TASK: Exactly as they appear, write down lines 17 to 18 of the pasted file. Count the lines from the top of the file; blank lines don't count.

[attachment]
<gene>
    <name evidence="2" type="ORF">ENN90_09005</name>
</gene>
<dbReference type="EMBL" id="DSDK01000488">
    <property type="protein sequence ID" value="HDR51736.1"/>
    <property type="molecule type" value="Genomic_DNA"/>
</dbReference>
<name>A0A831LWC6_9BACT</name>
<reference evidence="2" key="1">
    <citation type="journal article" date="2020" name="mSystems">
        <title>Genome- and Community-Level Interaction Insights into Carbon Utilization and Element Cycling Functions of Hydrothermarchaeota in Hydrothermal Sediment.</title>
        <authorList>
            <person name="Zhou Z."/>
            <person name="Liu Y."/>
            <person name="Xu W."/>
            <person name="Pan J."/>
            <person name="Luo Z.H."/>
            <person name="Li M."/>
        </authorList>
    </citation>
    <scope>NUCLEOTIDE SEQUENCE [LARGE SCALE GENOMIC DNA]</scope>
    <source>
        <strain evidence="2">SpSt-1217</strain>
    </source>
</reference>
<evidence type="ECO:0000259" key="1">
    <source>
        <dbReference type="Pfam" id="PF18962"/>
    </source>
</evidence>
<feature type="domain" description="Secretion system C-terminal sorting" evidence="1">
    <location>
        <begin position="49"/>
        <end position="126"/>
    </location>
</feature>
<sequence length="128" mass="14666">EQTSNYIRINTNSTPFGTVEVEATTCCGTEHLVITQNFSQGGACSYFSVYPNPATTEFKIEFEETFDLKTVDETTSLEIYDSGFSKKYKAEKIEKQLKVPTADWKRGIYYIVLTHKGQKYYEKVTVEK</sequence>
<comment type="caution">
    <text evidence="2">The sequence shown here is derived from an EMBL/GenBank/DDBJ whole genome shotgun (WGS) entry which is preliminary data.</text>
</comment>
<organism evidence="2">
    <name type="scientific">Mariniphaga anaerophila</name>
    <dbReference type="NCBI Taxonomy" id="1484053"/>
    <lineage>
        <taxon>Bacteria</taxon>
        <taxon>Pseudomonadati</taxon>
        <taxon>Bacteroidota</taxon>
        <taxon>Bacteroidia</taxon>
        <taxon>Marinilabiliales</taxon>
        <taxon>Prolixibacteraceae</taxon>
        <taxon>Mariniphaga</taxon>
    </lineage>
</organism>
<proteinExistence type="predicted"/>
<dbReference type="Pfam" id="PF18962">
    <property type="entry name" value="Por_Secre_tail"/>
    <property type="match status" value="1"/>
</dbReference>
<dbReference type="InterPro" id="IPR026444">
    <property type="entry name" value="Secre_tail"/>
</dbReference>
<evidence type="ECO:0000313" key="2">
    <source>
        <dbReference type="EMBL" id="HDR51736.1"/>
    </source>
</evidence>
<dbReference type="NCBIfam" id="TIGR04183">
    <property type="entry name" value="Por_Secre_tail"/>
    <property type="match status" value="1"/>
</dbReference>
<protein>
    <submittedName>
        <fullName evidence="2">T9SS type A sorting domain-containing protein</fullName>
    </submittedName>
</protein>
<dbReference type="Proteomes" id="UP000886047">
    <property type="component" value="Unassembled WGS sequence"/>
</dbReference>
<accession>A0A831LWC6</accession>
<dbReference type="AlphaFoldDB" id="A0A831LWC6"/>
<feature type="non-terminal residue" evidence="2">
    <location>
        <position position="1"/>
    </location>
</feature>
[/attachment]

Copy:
            <person name="Luo Z.H."/>
            <person name="Li M."/>